Small Business, Small Town

Have you ever dreamed of quitting your corporate job in the big city and moving to a small town to start, say, that jewelry store, winery or artisanal cheese shop of your dreams? Here’s how to make the dream a reality.

Former Calgarians Jill Rutherford and her husband, Andrew Hayden, vacationed in Fernie for 20 years, falling in love with the quaint, friendly mountain town of 5,000 residents. “Andrew and I fantasized for years about how we could leave Calgary and move to Fernie,” says Rutherford. Three years ago, they started getting serious. “After doing our research, we narrowed it down to the idea of opening a distillery,” says the mother of two young children. In 2016, Fernie Distillers became the town’s first maker of artisan spirits.

Rutherford and Hayden focused on their strengths: he has a background in sales and management in the pharmaceutical and liquor industries, while Rutherford’s degrees in geology and geophysics engineering made distilling a good technical fit.

Both knew starting a business in a small town could present challenges: there might be fewer potential customers, or perhaps the locals would have less money to spend on luxuries than urbanites would. “It came down to our strengths, passions and whether or not our business idea could be supported by the local community during the shoulder season,” says Rutherford, one of a few female artisan distillers in Canada.

Fernie Distillers has firmly entrenched itself in the community, one that Rutherford sees getting stronger over time. “Fernie is experiencing a lot of momentum right now,” says Rutherford, praising the strong local chamber of commerce and an active tourism board.  


When deciding where to relocate your family, and potentially become a start-up business owner, the local economic drivers are among the most important considerations, says Barb Wild, a Forum for Women Entrepreneurs mentor with long experience in assisting B.C. start-up businesses in the food and beverage industry.

“When thinking about where to launch a business, find out what kind of support the community offers: are there tax or other financial incentives to start businesses in the area, what is the economic growth and what does the town need?” asks Wild. She also suggests researching what type of economic development, networking and support organizations are available for business owners, and calculating the cost of distances from larger cities or transportation hubs, from which you’ll get supplies or raw materials.

Small businesses create a lot of economic activity: according to the Ministry of Jobs, Trade and Technology’s Small Business Profile 2018 report, more than half a million businesses–or roughly 98 per cent of all businesses in B.C.–are classified as small businesses, with fewer than 50 employees (about 80 per cent of those have fewer than five employees). Since 2014, B.C. has led the country in small-business growth.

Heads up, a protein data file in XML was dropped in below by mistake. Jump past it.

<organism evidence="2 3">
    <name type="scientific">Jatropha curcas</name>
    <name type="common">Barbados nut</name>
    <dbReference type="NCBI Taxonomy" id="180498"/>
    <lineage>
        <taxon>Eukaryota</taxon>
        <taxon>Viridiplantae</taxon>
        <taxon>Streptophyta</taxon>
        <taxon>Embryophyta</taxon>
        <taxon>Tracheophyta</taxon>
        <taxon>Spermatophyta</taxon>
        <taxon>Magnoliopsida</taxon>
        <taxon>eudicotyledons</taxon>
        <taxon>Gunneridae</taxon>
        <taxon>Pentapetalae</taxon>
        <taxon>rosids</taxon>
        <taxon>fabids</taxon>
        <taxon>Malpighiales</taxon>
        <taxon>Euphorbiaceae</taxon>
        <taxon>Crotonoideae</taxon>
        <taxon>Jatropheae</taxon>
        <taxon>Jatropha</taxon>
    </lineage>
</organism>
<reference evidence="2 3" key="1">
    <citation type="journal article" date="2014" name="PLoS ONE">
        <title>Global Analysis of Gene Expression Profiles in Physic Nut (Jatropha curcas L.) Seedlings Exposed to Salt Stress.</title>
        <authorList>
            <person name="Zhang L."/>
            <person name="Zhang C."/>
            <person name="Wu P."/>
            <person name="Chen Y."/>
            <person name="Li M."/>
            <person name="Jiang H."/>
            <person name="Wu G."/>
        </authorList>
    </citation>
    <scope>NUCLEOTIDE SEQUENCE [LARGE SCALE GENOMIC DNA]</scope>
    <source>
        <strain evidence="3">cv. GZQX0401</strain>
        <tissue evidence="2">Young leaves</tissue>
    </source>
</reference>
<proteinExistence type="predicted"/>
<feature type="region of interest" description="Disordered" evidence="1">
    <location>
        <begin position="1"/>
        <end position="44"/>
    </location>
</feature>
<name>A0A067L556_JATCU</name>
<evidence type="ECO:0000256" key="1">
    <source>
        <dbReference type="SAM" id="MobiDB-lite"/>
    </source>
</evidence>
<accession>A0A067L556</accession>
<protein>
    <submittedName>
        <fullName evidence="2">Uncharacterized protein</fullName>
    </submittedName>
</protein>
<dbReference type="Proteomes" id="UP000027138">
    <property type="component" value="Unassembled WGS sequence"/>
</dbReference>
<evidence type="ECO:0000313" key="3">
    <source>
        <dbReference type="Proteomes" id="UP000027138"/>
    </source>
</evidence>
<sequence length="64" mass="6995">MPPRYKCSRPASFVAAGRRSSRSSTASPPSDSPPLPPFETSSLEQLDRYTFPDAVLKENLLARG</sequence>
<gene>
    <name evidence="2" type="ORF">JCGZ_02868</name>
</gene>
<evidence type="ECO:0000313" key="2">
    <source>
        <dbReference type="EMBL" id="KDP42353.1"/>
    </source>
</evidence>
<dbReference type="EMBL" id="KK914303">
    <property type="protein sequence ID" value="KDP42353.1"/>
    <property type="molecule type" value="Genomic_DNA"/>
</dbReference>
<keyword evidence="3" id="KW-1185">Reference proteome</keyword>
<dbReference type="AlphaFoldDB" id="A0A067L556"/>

The report pinpoints some small business hot spots. Leading the way is the large region that encompasses the Lower Mainland, Fraser Valley communities to the east, Squamish and Whistler to the north, and the Sunshine Coast. All regions in B.C. saw small-business growth from 2014–17, with the Kootenays leading the way with nearly 20 per cent growth. Four out of every five small businesses is in the service sector, says the report, with construction and utilities leading the way. Construction and professional and business services (like accounting, legal, tax, marketing and design) are also hot.

Before you decide to make a move, Wild agrees with Rutherford: you’ll need to “find synchronicity between your passion, your business plan and your town–then all the green lights should be there for you,” notes Wild, who has turned her own passion and expertise into a wine education and consulting company. “In this era of entrepreneurship, location shouldn’t stop anyone from starting a company–in fact, it could be an asset.” With technology, a strong website and social-media presence can help drive many businesses.

“It’s never been easier to set up a business entity, ever,” says Wild. “Having [intellectual property] and scalability is the key to success no matter where in the world you live work or play.”  


Do your homework: research if your idea/product is feasible in your chosen market.

Network: meet people in the community who can help, support or be customers.

Start-up smarts: consider pricing, promotion and costs to launch and operate until profitability.

Get with the plan: write a business and financial plan, follow the plan–and change it when required.

Reality check: meet with an objective third party to review the plan.

Go online: from logo and website design to social media advice and local events, find free or inexpensive resources online.

By Michelle Hopkins